Only one picking point, now, concerns typography: when using a font like Times Roman, quote marks and apostrophes, etc., have "tails" that are supposed to point toward or away from their attendant words or letters as warranted. When such a mark is used as an apostrophe indicating slang, omitted letters, and other expressions, the tail of the leading single quote mark needs to point away from the first letter, not towards it. Bad examples of this fairly leap off pages 95-98. Expressions like `em, `til, and `sang (short for "ginseng" we assume) should appear 'em, 'til, and 'sang--and not `em, `til, and `sang. But this is pretty minor. [Not only that, but Amazon doesn't reproduce the Times Roman typeface, so you'll have to use your imagination here.] All in all, a remarkable intelligence is operating here. It becomes immediately obvious that author Cathy knows exactly what she's doing.

Literarily, the story builds just wonderfully from initiating incident (in medias res, like all good epics) to surprising climax and then amusing dénouement. The plot twist at the climax is perfect! We don't want to give anything away here, but the matter-of-fact overall style of storytelling only further enhances the chief guard-tracker's comeuppance which actually--and powerfully--impacts the heart of the story. This thing actually has more "feelings" (and very good feelings) than might otherwise be expected. 'Tis well the whole thing's told by a woman.

A male storyteller, however, would never have the word "ick" (p. 89) come out of the mouth of a man who has just watched another man handle human excrement. There needs to be a much stronger typically male expression here. (And this is pretty minor also.)

Nevertheless, it's obvious Author Cathy has spent a lot of time in male company. She's picked up the lingo, the attitude, the belly-out male badness of braggarts acting bravely. Key word here is "acting." Because really, when all is said and done, "The Virgin and The Veteran" comes from the heart, not the mouth.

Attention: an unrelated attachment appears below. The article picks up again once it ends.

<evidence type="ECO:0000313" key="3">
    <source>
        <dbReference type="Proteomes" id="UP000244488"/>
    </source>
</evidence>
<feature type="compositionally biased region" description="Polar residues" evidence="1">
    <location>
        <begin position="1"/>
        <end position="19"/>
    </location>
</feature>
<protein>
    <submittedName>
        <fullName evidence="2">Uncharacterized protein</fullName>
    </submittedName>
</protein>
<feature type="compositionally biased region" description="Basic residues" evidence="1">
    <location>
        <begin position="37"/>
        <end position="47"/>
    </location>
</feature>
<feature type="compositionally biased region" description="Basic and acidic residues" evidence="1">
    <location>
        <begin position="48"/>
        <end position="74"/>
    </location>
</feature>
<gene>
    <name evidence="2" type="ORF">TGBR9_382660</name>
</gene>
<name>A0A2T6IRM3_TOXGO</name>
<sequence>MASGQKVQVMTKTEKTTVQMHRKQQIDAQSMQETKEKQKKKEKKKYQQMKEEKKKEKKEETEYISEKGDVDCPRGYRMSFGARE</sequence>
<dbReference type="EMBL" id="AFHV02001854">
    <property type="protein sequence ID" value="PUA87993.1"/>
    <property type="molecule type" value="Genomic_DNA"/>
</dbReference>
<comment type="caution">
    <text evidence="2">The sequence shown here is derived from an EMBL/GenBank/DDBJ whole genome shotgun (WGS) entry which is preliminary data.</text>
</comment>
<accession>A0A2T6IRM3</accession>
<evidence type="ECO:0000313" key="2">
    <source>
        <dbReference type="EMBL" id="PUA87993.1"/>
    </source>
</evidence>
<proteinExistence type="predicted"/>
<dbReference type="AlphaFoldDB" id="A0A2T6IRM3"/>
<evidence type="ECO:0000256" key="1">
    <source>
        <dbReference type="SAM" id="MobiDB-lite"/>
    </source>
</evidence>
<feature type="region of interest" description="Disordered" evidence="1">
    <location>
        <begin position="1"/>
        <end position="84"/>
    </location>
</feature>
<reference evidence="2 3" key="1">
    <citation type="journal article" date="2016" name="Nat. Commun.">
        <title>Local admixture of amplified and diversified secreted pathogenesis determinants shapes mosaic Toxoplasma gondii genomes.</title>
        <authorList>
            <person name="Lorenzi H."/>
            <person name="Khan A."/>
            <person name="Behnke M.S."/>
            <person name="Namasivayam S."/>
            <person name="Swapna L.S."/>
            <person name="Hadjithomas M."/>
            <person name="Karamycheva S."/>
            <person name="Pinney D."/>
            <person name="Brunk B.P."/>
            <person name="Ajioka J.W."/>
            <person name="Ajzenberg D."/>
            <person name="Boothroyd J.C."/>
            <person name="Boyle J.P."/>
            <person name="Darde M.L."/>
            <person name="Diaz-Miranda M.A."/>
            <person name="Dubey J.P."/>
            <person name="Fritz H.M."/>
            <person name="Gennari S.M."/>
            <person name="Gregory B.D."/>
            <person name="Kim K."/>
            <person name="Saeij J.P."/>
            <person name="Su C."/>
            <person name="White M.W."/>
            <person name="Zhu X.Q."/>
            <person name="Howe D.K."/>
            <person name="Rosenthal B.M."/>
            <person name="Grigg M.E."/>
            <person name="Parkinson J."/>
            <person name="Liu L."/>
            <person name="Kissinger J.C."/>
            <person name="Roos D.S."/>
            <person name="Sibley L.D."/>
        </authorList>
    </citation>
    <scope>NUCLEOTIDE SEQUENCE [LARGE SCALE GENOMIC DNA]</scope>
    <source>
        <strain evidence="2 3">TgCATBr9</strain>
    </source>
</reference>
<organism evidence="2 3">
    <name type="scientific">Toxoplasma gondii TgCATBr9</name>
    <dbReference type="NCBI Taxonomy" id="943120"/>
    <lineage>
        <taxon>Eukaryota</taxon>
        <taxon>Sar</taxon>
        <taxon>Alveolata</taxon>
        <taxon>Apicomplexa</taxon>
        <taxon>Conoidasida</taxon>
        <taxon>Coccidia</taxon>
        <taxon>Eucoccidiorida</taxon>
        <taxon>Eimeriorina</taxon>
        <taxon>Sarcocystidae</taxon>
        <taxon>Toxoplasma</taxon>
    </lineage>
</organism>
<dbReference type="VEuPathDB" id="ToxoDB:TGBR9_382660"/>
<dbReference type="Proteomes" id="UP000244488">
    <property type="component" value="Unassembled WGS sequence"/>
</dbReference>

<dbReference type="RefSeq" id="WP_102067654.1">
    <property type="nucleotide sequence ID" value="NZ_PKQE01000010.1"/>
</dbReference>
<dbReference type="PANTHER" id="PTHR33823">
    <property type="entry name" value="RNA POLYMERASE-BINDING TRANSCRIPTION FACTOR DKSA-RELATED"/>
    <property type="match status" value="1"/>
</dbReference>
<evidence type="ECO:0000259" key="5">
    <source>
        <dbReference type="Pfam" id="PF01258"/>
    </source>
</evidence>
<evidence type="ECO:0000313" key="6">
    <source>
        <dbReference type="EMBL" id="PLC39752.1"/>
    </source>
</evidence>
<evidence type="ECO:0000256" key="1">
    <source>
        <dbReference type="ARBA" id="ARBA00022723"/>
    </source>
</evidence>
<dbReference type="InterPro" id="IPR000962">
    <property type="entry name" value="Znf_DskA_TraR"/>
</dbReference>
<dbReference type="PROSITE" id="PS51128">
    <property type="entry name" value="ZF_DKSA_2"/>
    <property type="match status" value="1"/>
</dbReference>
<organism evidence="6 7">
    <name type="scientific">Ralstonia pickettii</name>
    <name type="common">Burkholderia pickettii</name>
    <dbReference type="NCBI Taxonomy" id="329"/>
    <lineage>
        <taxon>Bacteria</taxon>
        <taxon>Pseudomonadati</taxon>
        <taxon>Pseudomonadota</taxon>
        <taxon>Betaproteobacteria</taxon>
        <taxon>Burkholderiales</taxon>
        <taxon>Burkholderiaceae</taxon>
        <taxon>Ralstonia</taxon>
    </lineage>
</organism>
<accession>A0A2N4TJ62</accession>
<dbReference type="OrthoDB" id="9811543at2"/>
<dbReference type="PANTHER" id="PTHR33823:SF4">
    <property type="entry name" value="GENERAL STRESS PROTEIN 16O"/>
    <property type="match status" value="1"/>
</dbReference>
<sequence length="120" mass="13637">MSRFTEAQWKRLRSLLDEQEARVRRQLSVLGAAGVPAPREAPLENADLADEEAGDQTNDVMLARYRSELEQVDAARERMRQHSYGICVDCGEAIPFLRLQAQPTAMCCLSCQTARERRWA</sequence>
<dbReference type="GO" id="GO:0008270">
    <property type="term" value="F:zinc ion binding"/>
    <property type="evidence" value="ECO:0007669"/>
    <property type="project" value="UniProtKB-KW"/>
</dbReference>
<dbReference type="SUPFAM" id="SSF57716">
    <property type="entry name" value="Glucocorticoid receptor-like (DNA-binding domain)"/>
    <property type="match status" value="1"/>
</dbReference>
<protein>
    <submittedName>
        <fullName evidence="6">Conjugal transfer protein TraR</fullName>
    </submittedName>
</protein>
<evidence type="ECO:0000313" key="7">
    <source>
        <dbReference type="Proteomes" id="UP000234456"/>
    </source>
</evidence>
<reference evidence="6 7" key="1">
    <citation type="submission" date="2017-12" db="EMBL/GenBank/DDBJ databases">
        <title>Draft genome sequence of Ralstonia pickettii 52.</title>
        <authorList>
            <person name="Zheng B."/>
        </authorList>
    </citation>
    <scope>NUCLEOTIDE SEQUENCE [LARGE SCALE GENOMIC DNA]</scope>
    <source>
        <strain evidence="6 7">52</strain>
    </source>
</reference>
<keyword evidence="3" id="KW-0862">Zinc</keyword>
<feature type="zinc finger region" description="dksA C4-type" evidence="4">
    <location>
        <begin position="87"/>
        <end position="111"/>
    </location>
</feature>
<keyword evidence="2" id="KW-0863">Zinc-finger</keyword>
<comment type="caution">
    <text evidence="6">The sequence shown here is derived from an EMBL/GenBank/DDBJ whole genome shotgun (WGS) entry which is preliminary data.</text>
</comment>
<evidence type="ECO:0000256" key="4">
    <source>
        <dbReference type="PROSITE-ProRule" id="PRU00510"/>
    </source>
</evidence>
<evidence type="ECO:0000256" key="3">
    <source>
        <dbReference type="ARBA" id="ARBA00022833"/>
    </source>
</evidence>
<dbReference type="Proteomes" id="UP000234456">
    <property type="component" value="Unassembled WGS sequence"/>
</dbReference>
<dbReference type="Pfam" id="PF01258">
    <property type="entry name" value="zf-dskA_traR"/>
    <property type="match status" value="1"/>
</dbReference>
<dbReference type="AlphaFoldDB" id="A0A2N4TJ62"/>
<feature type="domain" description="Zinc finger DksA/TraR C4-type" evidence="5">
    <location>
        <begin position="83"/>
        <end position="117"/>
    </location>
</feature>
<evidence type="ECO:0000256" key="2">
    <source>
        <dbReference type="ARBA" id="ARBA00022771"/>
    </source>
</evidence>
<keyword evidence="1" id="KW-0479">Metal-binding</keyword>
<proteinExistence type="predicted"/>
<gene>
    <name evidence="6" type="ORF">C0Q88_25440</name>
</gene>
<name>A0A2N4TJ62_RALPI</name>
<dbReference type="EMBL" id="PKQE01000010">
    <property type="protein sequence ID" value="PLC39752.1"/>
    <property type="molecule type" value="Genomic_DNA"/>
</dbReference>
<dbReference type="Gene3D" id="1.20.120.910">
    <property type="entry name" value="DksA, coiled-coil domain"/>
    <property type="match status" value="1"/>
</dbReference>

Historically, involving The Barkley Marathons:

Author Cathy admits being rather closely involved with this particular footrace ever since its inception in the mid-1980s, and it shows. The back-story--which readers may or may not know (but makes the whole thing much more interesting if they do!)--is that Brushy Mountain State Penitentiary lies near Wartburg, TN, and that's were the infamous James Earl Ray (convicted assassin of Dr. Martin Luther King, Jr.) was incarcerated after sentencing. But in 1977 convict Ray escaped (with help, it's always been assumed) only to flee into the notoriously tough and horrible terrain that surrounds the prison. In something like 54 hours, Mr. Ray could only get as far away as about 5 miles, whereupon he was found (with the help of bloodhounds) hiding underneath a pile of leaves. Cathy's husband RawDog's lifelong friend Lazarus Lake, after he'd learned about this, invented The Barkley Marathons as a footrace to more-or-less run where Ray ran and basically see if more fit and better-trained athletes could outperform him.

Originally the race was set for about 50 miles, then later expanded to 100. The present-day 100-mile incarnation comes with a time limit of 60 hours. To date, only ten men on the planet have been able to do this; that is, to finish the entire race in less than 60 hours. Women have only been able to finish the shortened 60-mile version, called the "Fun Run."